My Lords, government Ministers talk in enthusiastic terms about the new trade agreements that we will be able to conclude with other countries following Brexit. Will the availability at our major airport of sufficient and appropriate airline slots for direct services to those other countries be an important consideration in successfully concluding such trade deals? If so, do the Government intend to make sure—as opposed to simply talking about it—that such slots are available at Heathrow, or Gatwick at least, in the immediate aftermath of Brexit when, as I understand it, these new trade agreements with other countries will be concluded with considerable rapidity?

My Lords, we aim to increase our connectivity across the globe. We have a very experienced team of air services negotiators in our department who work across the world to deliver new air services agreements. Our current approach is to favour as much liberalisation as possible, providing it is in the UK’s national interest. Regardless of the negotiations, Brexit will not deliver new slots, but an increased capacity at Heathrow will do. That will help us increase our links, and increase our trade links, across the world.

My Lords, given the Middle East’s enormous appetite for access to the British market, would the Minister reconsider the prohibition on direct flights from Iraq to the United Kingdom and lift the prohibition on Iraqi pilots? Sadly, at the moment, they must be substituted by Jordanian pilots, who are doubtless wonderful but are none the less not the national product.

My Lords, all of our decisions are based on our priorities of safety and security. We regularly look at our current system and will update it regularly.

My Lords, can the Minister suggest to her right honourable friend the Secretary of State for Transport that he might suggest creating mythical new slots for mythical airlines without planes?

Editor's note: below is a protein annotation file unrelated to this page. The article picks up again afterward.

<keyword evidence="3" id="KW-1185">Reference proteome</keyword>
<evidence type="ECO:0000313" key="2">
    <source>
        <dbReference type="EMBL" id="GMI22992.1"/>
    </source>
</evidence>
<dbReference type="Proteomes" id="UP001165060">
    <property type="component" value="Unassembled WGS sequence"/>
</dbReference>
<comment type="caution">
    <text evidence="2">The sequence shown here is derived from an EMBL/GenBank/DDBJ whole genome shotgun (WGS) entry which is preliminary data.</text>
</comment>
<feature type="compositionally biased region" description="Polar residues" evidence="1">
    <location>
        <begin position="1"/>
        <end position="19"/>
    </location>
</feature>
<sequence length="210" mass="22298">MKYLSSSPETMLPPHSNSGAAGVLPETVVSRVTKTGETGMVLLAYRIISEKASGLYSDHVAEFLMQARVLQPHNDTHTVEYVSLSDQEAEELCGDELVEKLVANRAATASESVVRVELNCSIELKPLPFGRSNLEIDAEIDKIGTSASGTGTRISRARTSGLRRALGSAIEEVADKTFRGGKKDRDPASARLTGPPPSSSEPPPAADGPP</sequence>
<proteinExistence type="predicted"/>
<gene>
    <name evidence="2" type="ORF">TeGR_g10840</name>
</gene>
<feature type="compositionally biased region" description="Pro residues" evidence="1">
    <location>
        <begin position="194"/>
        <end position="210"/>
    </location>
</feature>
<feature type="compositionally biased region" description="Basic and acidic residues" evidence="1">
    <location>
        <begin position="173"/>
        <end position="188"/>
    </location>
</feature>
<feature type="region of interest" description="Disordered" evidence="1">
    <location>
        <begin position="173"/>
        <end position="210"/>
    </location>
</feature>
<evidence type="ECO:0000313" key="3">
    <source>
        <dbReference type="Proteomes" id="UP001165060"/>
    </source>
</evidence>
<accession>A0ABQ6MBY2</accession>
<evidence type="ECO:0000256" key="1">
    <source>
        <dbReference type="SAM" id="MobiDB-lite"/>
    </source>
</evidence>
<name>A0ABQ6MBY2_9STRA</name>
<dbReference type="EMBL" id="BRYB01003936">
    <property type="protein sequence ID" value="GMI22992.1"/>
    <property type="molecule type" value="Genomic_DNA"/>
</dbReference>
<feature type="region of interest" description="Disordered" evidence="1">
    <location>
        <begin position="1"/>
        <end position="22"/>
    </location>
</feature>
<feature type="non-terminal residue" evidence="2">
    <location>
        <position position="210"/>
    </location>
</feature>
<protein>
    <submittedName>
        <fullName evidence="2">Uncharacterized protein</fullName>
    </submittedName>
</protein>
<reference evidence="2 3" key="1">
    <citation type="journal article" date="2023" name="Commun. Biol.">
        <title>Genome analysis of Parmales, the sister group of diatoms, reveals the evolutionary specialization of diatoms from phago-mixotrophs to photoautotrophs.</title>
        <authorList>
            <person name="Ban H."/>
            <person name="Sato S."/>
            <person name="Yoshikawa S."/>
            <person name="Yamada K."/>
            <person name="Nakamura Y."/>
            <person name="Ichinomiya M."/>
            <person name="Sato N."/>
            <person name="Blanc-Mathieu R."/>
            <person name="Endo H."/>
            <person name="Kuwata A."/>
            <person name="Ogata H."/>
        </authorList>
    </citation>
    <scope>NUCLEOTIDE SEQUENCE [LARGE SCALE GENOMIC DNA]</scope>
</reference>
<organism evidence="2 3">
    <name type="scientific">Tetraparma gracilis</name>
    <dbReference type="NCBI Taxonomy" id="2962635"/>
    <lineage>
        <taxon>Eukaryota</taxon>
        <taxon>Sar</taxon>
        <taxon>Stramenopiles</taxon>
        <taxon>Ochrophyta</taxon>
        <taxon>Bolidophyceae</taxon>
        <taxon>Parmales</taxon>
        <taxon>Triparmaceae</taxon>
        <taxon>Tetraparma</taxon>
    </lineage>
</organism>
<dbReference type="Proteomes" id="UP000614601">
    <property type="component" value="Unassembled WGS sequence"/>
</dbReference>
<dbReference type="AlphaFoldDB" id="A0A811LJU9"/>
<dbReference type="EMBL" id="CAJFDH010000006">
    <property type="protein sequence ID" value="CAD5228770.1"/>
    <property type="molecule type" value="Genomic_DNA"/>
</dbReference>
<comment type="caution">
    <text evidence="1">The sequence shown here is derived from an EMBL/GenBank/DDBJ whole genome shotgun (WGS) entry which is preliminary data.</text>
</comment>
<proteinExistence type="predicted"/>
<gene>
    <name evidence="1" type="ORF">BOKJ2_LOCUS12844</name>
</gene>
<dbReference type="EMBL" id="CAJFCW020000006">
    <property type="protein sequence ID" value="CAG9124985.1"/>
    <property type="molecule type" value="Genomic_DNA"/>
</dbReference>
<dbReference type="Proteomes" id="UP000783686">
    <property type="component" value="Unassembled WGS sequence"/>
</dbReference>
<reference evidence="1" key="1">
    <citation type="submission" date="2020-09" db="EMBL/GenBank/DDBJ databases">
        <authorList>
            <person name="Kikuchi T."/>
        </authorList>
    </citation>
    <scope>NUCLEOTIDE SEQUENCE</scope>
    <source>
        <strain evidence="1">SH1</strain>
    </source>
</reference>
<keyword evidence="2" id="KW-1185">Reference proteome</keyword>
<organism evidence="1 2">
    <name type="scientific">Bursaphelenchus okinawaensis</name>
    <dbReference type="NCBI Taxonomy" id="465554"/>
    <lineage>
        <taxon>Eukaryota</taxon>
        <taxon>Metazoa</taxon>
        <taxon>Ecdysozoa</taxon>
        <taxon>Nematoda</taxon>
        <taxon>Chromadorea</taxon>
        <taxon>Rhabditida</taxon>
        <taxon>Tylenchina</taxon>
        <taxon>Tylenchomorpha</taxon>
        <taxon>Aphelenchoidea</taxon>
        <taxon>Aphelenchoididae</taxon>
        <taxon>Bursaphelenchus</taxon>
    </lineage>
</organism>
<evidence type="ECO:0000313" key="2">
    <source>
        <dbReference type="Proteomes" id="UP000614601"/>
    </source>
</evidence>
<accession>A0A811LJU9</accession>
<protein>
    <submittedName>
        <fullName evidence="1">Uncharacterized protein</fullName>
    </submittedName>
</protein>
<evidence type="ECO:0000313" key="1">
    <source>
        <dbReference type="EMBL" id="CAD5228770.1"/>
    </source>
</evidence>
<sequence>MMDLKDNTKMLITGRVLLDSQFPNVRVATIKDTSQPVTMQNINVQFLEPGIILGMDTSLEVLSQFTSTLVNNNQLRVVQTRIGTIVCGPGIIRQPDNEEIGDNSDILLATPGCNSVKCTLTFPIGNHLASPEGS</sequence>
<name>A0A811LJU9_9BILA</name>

My Lords, I was considering how noble Lords might be able to ask a question like that when we were talking about east African slots, but I had not considered that angle. We are interested in delivering real slots for real flights to new countries.

My Lords, it is not just about the slots but what sort of slots are made available to these new airlines. They are often at the worst times of day. British Airways does not fly directly to Rwanda, and RwandAir plugged the gap by flying to the UK three times a day, I think—or a week. The problem is planning, because when the slots are given, they are given for only six months at a time. What sort of business can plan for six months only? Can the Minister go back and give these slots for longer?

My Lords, my noble friend is quite right to point out that there are no direct BA flights to these countries. It does operate direct flights to Kenya and across the continent. In 2017, there were over 23,000 direct flights to Africa, carrying over 4.5 million passengers. My noble friend is quite right: the timing of the allocation of these slots is absolutely key. As with all businesses, airlines need to plan ahead. We are looking at that through our slot reform policy consultation.

My Lords, if there is increasing demand for passengers and freight to be taken to east African countries, notably Rwanda, the airlines themselves might realise that there is some advantage in changing their flight schedules. The Government’s interest might be not only in that but in the fact that Rwanda is to host the next Commonwealth Heads of Government Meeting, and it will be somewhat embarrassing if we do not have direct service by then. Does my noble friend agree?

As my noble friend will be aware, decisions around where airlines fly are down to commercial reasons. However, I agree with him that it is important that we promote ties with Rwanda, not least as it is following us in hosting the next CHOGM summit. Trade in goods and services between the UK and Rwanda increased by 50% last year, outstripping growth in east Africa and indeed the continent as a whole. We want to see that growth in trade continue.